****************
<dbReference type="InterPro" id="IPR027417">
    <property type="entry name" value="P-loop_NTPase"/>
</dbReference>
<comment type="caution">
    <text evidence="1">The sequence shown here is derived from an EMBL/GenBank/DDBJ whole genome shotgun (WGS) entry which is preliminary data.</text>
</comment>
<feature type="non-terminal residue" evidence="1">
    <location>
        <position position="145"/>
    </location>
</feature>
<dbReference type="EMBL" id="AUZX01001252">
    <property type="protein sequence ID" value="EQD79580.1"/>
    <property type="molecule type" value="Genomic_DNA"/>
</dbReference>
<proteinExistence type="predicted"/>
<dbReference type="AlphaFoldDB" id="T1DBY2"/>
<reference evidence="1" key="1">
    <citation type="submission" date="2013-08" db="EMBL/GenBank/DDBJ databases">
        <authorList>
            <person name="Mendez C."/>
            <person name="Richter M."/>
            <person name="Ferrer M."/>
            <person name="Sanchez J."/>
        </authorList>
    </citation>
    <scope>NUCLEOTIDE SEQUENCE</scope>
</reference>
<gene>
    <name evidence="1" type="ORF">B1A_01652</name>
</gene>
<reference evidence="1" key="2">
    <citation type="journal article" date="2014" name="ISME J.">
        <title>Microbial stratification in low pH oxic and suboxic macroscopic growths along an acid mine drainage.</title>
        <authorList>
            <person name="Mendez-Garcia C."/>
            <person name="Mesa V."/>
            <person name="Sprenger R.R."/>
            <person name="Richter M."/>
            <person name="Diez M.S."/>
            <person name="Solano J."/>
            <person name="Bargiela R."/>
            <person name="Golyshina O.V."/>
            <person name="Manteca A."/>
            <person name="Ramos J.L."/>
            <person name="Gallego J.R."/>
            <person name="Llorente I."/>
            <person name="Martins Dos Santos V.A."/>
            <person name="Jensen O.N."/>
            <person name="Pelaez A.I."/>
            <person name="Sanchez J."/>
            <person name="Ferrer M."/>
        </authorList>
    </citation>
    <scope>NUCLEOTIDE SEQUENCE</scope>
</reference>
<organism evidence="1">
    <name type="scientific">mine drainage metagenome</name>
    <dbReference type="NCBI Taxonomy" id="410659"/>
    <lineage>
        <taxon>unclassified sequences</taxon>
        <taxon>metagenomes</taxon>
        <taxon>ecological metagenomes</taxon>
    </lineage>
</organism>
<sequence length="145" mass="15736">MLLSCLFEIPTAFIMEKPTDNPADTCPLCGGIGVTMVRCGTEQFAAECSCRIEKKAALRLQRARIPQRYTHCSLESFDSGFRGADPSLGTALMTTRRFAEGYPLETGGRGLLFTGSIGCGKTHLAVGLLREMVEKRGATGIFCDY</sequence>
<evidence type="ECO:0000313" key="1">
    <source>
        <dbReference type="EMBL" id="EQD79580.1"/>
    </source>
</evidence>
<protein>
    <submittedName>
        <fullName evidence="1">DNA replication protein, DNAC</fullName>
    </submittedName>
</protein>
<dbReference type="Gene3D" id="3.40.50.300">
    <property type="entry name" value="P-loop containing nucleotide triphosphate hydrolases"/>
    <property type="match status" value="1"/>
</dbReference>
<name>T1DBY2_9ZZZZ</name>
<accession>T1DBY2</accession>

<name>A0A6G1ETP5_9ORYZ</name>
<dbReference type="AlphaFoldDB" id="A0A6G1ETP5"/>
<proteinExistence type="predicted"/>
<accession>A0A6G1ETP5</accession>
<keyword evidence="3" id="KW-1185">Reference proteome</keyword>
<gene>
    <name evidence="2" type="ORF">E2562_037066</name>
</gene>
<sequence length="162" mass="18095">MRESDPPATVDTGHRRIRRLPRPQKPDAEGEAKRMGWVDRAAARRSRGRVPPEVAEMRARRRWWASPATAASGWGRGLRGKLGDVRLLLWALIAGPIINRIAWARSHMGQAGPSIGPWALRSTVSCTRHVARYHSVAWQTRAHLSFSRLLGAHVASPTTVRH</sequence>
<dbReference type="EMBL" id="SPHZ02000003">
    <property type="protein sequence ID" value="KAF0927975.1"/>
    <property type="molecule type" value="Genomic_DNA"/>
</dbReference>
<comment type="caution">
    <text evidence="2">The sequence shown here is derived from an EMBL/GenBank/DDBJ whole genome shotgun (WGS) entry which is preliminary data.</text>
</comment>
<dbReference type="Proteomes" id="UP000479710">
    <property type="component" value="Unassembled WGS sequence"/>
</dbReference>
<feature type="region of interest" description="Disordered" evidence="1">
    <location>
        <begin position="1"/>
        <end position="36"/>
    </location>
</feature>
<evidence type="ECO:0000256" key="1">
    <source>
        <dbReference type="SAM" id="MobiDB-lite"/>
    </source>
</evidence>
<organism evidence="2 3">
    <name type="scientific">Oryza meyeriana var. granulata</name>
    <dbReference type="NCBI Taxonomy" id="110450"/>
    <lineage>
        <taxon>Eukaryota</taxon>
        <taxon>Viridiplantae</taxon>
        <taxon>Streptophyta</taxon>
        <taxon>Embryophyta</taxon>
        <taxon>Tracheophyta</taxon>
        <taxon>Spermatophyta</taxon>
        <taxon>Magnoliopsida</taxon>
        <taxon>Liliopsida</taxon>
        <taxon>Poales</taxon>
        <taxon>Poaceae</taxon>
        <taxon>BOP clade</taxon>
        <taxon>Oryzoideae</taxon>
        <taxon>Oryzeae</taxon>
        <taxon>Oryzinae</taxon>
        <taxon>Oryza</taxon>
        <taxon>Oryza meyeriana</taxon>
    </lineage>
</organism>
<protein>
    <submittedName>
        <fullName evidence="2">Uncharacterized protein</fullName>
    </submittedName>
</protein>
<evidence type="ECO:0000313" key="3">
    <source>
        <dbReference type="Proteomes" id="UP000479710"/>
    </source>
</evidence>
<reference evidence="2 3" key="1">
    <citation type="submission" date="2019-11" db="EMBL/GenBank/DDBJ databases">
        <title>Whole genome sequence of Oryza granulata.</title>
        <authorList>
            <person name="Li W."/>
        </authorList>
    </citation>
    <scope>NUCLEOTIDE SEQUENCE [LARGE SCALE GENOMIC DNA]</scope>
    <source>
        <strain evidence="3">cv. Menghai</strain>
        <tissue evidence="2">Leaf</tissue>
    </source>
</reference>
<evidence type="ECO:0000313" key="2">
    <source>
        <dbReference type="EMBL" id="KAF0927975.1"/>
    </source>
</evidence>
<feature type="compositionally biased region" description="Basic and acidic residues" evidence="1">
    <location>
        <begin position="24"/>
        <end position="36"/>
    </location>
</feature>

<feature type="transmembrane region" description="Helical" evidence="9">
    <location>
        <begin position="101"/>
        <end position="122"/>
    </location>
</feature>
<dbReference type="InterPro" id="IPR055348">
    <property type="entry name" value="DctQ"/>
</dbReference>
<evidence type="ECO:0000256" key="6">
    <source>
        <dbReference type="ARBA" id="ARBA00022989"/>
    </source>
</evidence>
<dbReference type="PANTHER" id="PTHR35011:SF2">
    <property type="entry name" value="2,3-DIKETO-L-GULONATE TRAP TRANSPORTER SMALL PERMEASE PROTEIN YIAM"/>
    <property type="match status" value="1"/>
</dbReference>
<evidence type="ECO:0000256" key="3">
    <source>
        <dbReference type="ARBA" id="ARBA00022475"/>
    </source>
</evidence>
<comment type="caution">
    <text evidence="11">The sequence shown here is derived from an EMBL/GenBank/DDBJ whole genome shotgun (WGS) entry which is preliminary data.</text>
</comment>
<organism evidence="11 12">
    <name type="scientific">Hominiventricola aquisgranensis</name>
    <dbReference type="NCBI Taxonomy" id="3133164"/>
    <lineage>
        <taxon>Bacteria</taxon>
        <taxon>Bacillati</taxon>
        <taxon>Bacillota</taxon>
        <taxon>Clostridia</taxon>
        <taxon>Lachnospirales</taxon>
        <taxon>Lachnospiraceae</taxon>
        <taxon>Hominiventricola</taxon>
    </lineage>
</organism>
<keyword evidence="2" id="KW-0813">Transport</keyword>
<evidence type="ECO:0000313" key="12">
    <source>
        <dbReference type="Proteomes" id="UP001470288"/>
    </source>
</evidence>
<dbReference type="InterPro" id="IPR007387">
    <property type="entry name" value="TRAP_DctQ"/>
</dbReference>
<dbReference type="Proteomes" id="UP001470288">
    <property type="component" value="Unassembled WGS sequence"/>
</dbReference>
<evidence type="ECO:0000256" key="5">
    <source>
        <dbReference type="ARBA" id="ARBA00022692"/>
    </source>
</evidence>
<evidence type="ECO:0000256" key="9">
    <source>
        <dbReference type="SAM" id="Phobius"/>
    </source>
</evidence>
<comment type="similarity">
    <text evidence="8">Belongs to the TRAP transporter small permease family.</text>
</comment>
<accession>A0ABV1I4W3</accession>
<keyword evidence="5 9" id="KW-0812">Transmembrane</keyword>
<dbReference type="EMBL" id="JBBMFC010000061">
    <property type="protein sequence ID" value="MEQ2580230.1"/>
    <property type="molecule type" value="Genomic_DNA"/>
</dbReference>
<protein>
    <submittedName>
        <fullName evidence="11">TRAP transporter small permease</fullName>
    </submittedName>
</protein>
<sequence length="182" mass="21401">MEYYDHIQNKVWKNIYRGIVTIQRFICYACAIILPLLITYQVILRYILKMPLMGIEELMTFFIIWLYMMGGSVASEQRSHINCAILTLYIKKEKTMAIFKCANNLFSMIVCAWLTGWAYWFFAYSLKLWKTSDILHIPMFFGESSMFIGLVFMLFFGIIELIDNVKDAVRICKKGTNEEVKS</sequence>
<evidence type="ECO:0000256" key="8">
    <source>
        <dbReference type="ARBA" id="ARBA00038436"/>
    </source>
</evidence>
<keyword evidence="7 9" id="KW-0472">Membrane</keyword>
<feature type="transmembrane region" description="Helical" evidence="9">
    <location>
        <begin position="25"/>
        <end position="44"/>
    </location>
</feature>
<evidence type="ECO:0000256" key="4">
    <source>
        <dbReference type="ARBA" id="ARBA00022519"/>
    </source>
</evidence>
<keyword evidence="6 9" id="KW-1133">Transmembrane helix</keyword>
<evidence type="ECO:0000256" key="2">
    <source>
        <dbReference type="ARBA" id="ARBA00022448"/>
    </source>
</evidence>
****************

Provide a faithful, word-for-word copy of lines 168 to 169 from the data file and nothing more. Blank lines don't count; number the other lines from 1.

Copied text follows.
</feature>

<feature type="transmembrane region" description="Helical" evidence="9">